Skip to content
opens in a new window
close Advertisement
Advertiser Product
Advertiser Product
Advertiser Product Advertiser Product

Don’t Take It Personally

Amanda Thomsen
Article Image

To some, this month’s column may feel like a personal attack, so I’m going to try and ease in slowly and mostly ridicule myself. When this bit of wisdom dropped into my consciousness I can tell you it felt pretty brutal (as the truth often does), but also like Dorothy realizing she had the power to go back home all along. It’s a life-changing gem and I hope you’re ready for it:

What you do does not have to be your personality.

Yeah. That’s right.

Let me give you an example: I did a stint working at a children’s farm teaching little kids to grow things and other random farm things. It’s a mega-charming farm full of horses, goats, sheep, pigs, chickens, ducks, rabbits, a turkey … you get the picture. So what did I do? I became a farmer. I bought all the overalls that exist. In my head, I needed all kinds of very specific footwear. I had a wide-brim straw hat and the kids called me “Farmer Amanda.”

If anyone asked me for something outside of work, I’d say “I can’t, I’m at the farm …” I put this job ahead of taking care of me and mine and it was never intended to be taken that seriously by my employers. No one asked me to take it to that level—I was just good at it and taking it to that level felt really right. I made that job my whole personality. And now that  I’m no longer working there (I will tell you that is 100% in direct response to my realization that it didn’t have to be my whole personality) they are JUST FINE there without me. So what was that even all about?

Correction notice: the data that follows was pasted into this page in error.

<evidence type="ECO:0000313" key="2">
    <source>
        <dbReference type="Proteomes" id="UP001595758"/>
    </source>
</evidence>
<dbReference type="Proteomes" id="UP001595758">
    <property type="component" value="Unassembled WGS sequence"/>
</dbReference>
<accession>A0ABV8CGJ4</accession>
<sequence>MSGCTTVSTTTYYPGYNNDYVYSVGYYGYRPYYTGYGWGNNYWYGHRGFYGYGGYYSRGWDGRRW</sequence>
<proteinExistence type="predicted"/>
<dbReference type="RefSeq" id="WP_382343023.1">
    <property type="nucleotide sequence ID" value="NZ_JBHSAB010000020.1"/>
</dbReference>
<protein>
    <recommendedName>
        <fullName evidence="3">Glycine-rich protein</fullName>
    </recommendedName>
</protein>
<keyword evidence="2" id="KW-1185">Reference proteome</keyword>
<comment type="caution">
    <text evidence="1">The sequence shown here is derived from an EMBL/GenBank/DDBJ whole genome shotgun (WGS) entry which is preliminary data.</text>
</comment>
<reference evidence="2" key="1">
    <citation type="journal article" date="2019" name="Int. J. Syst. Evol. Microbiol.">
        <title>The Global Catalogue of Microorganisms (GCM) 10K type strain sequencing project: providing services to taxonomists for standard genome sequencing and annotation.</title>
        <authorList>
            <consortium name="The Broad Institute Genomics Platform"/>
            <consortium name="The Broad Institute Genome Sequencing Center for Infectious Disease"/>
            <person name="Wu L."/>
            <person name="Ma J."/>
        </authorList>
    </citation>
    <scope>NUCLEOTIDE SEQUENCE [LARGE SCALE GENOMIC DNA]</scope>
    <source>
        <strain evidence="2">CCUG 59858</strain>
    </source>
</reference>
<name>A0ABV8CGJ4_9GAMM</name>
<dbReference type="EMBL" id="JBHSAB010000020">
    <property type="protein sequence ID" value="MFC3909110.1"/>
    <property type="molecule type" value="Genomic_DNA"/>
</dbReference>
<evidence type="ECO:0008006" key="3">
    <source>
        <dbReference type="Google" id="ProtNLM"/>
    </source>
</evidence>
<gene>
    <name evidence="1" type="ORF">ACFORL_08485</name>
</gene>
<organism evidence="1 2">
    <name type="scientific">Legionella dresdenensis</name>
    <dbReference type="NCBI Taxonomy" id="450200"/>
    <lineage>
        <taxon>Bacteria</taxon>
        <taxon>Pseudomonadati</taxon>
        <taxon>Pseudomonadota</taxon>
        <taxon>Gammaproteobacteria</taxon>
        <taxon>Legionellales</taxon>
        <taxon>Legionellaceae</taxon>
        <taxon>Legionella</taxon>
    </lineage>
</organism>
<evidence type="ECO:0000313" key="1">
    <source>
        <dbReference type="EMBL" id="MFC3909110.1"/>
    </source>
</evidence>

The problem with this behavior is twofold. I mean, you’re so good at what you do, why not tie your whole being to it, right? First, not everything is in your control at work (as much as that ALSO hurts to hear), so when bad things happen at work it affects your mental well-being outside of work. And, as you well know, that can really rock your whole world.

The second issue is WHY ISN’T YOUR OWN FAT, JUICY LIFE AND INTERESTS WORTH BEING CENTER STAGE? (And then you just have this job you love on top of that.) The truth is that we don’t spend a lot of time thinking about who we are, right? I feel like we’re asked what we want to be when we’re kids and it gets pressed into us that what we do is supposed to be what we are. Thinking about who we are is like life’s real homework that can honestly sting, just a little, but is well worthwhile.

I made myself into a farmer when the more mentally balanced option was to be a person that happens to work at a farm.

You’re not a garden center owner, manager or employee. You’re a person that owns, manages or works at a garden center. You’re so much more than just what you do. So who are you? I feel like once this switch gets flipped, you can more wholly focus on the entire human that you are. A careless customer is “something that happened at work” instead of “something that happened to you.”

If you want to be the best you can be, you owe it to yourself, your coworkers and even your customers to have a well-rounded life (and therefore perspective) that you bring with you every day. I’m not “Columnist Amanda” I’m “thrift shopping-obsessed Amanda who just happens to write a monthly column in Green Profit” and I’m telling you now that it’s a pretty sweet place to be. GP

Amanda Thomsen is a funky, punky garden writer and author. Her blog is planted at and you can follow her on Facebook, Twitter AND Instagram @KissMyAster.

Advertiser Product